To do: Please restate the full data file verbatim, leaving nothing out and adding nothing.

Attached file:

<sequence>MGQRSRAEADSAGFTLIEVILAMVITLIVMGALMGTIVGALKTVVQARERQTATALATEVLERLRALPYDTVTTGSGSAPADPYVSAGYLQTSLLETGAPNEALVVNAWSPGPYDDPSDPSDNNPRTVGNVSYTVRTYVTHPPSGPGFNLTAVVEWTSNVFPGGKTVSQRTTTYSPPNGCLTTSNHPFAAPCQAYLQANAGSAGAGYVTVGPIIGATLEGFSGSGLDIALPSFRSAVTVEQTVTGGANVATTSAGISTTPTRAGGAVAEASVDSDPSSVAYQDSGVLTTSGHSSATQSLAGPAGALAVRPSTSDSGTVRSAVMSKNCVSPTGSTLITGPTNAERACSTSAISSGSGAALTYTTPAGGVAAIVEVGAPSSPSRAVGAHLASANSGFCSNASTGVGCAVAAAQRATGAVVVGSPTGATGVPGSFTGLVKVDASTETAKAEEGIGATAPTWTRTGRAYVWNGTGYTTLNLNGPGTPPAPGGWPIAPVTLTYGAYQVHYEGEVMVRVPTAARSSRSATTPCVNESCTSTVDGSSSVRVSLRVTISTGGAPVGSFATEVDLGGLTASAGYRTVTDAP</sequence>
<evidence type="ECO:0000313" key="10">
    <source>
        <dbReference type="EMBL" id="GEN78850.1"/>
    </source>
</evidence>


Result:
<sequence>MGQRSRAEADSAGFTLIEVILAMVITLIVMGALMGTIVGALKTVVQARERQTATALATEVLERLRALPYDTVTTGSGSAPADPYVSAGYLQTSLLETGAPNEALVVNAWSPGPYDDPSDPSDNNPRTVGNVSYTVRTYVTHPPSGPGFNLTAVVEWTSNVFPGGKTVSQRTTTYSPPNGCLTTSNHPFAAPCQAYLQANAGSAGAGYVTVGPIIGATLEGFSGSGLDIALPSFRSAVTVEQTVTGGANVATTSAGISTTPTRAGGAVAEASVDSDPSSVAYQDSGVLTTSGHSSATQSLAGPAGALAVRPSTSDSGTVRSAVMSKNCVSPTGSTLITGPTNAERACSTSAISSGSGAALTYTTPAGGVAAIVEVGAPSSPSRAVGAHLASANSGFCSNASTGVGCAVAAAQRATGAVVVGSPTGATGVPGSFTGLVKVDASTETAKAEEGIGATAPTWTRTGRAYVWNGTGYTTLNLNGPGTPPAPGGWPIAPVTLTYGAYQVHYEGEVMVRVPTAARSSRSATTPCVNESCTSTVDGSSSVRVSLRVTISTGGAPVGSFATEVDLGGLTASAGYRTVTDAP</sequence>
<evidence type="ECO:0000313" key="10">
    <source>
        <dbReference type="EMBL" id="GEN78850.1"/>
    </source>
</evidence>